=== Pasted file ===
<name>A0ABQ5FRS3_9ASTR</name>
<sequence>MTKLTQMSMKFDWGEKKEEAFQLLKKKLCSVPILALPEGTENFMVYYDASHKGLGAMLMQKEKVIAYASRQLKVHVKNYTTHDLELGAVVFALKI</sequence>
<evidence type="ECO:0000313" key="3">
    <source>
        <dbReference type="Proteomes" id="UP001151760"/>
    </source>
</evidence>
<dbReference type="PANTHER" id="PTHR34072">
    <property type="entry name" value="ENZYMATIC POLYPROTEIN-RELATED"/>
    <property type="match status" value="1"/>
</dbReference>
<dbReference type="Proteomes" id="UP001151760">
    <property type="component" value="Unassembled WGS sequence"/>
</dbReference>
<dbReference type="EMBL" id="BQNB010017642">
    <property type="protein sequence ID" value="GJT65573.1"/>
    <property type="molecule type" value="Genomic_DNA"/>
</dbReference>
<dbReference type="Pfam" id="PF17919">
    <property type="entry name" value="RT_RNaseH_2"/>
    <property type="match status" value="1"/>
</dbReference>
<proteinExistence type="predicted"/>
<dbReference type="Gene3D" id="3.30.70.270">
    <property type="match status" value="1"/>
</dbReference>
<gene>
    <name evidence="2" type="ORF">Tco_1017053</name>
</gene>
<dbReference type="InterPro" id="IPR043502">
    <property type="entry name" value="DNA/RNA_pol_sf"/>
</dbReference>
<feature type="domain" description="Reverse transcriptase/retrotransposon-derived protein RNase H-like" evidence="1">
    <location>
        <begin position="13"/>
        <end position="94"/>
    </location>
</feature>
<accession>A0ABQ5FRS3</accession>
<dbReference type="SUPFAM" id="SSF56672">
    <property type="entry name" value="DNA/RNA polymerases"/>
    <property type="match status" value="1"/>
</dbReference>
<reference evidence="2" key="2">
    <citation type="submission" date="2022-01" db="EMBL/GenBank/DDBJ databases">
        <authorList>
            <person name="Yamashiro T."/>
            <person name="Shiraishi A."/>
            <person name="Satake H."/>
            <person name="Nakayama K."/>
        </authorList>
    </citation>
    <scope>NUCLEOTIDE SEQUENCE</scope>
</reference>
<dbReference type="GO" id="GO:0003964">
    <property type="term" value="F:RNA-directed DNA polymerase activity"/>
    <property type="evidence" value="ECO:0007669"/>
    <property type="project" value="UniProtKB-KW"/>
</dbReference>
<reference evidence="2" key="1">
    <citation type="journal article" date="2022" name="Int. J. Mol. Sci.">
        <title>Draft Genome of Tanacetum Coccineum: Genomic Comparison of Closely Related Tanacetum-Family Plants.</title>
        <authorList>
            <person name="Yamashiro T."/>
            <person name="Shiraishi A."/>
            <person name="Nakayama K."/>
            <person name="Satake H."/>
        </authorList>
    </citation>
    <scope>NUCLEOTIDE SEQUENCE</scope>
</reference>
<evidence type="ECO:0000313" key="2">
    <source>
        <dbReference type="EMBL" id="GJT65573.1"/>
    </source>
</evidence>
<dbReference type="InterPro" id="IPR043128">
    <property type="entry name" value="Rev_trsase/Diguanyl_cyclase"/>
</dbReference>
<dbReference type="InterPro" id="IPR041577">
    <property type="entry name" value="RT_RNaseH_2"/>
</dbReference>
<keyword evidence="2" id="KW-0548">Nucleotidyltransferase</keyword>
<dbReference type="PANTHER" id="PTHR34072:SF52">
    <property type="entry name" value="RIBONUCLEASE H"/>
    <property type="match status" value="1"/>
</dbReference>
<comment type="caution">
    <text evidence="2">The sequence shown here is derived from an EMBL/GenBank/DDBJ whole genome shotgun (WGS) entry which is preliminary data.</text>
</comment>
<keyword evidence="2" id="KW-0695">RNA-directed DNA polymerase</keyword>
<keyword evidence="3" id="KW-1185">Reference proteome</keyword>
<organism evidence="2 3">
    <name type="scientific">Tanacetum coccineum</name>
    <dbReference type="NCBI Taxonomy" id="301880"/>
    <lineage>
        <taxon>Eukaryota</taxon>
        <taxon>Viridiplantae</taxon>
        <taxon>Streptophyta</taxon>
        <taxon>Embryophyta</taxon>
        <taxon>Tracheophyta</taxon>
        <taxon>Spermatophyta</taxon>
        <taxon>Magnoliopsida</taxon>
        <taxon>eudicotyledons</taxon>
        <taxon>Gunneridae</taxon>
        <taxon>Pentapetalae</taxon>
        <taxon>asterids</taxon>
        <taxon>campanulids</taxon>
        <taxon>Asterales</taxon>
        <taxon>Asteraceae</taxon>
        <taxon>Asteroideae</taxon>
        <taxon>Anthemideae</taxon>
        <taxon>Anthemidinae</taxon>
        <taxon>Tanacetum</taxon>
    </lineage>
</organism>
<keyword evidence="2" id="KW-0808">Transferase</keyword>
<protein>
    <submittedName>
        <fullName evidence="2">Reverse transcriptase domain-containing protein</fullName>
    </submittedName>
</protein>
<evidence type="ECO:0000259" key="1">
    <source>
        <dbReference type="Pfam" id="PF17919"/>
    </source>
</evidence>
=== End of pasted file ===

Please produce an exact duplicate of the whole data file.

<name>A0ABQ5FRS3_9ASTR</name>
<sequence>MTKLTQMSMKFDWGEKKEEAFQLLKKKLCSVPILALPEGTENFMVYYDASHKGLGAMLMQKEKVIAYASRQLKVHVKNYTTHDLELGAVVFALKI</sequence>
<evidence type="ECO:0000313" key="3">
    <source>
        <dbReference type="Proteomes" id="UP001151760"/>
    </source>
</evidence>
<dbReference type="PANTHER" id="PTHR34072">
    <property type="entry name" value="ENZYMATIC POLYPROTEIN-RELATED"/>
    <property type="match status" value="1"/>
</dbReference>
<dbReference type="Proteomes" id="UP001151760">
    <property type="component" value="Unassembled WGS sequence"/>
</dbReference>
<dbReference type="EMBL" id="BQNB010017642">
    <property type="protein sequence ID" value="GJT65573.1"/>
    <property type="molecule type" value="Genomic_DNA"/>
</dbReference>
<dbReference type="Pfam" id="PF17919">
    <property type="entry name" value="RT_RNaseH_2"/>
    <property type="match status" value="1"/>
</dbReference>
<proteinExistence type="predicted"/>
<dbReference type="Gene3D" id="3.30.70.270">
    <property type="match status" value="1"/>
</dbReference>
<gene>
    <name evidence="2" type="ORF">Tco_1017053</name>
</gene>
<dbReference type="InterPro" id="IPR043502">
    <property type="entry name" value="DNA/RNA_pol_sf"/>
</dbReference>
<feature type="domain" description="Reverse transcriptase/retrotransposon-derived protein RNase H-like" evidence="1">
    <location>
        <begin position="13"/>
        <end position="94"/>
    </location>
</feature>
<accession>A0ABQ5FRS3</accession>
<dbReference type="SUPFAM" id="SSF56672">
    <property type="entry name" value="DNA/RNA polymerases"/>
    <property type="match status" value="1"/>
</dbReference>
<reference evidence="2" key="2">
    <citation type="submission" date="2022-01" db="EMBL/GenBank/DDBJ databases">
        <authorList>
            <person name="Yamashiro T."/>
            <person name="Shiraishi A."/>
            <person name="Satake H."/>
            <person name="Nakayama K."/>
        </authorList>
    </citation>
    <scope>NUCLEOTIDE SEQUENCE</scope>
</reference>
<dbReference type="GO" id="GO:0003964">
    <property type="term" value="F:RNA-directed DNA polymerase activity"/>
    <property type="evidence" value="ECO:0007669"/>
    <property type="project" value="UniProtKB-KW"/>
</dbReference>
<reference evidence="2" key="1">
    <citation type="journal article" date="2022" name="Int. J. Mol. Sci.">
        <title>Draft Genome of Tanacetum Coccineum: Genomic Comparison of Closely Related Tanacetum-Family Plants.</title>
        <authorList>
            <person name="Yamashiro T."/>
            <person name="Shiraishi A."/>
            <person name="Nakayama K."/>
            <person name="Satake H."/>
        </authorList>
    </citation>
    <scope>NUCLEOTIDE SEQUENCE</scope>
</reference>
<evidence type="ECO:0000313" key="2">
    <source>
        <dbReference type="EMBL" id="GJT65573.1"/>
    </source>
</evidence>
<dbReference type="InterPro" id="IPR043128">
    <property type="entry name" value="Rev_trsase/Diguanyl_cyclase"/>
</dbReference>
<dbReference type="InterPro" id="IPR041577">
    <property type="entry name" value="RT_RNaseH_2"/>
</dbReference>
<keyword evidence="2" id="KW-0548">Nucleotidyltransferase</keyword>
<dbReference type="PANTHER" id="PTHR34072:SF52">
    <property type="entry name" value="RIBONUCLEASE H"/>
    <property type="match status" value="1"/>
</dbReference>
<comment type="caution">
    <text evidence="2">The sequence shown here is derived from an EMBL/GenBank/DDBJ whole genome shotgun (WGS) entry which is preliminary data.</text>
</comment>
<keyword evidence="2" id="KW-0695">RNA-directed DNA polymerase</keyword>
<keyword evidence="3" id="KW-1185">Reference proteome</keyword>
<organism evidence="2 3">
    <name type="scientific">Tanacetum coccineum</name>
    <dbReference type="NCBI Taxonomy" id="301880"/>
    <lineage>
        <taxon>Eukaryota</taxon>
        <taxon>Viridiplantae</taxon>
        <taxon>Streptophyta</taxon>
        <taxon>Embryophyta</taxon>
        <taxon>Tracheophyta</taxon>
        <taxon>Spermatophyta</taxon>
        <taxon>Magnoliopsida</taxon>
        <taxon>eudicotyledons</taxon>
        <taxon>Gunneridae</taxon>
        <taxon>Pentapetalae</taxon>
        <taxon>asterids</taxon>
        <taxon>campanulids</taxon>
        <taxon>Asterales</taxon>
        <taxon>Asteraceae</taxon>
        <taxon>Asteroideae</taxon>
        <taxon>Anthemideae</taxon>
        <taxon>Anthemidinae</taxon>
        <taxon>Tanacetum</taxon>
    </lineage>
</organism>
<keyword evidence="2" id="KW-0808">Transferase</keyword>
<protein>
    <submittedName>
        <fullName evidence="2">Reverse transcriptase domain-containing protein</fullName>
    </submittedName>
</protein>
<evidence type="ECO:0000259" key="1">
    <source>
        <dbReference type="Pfam" id="PF17919"/>
    </source>
</evidence>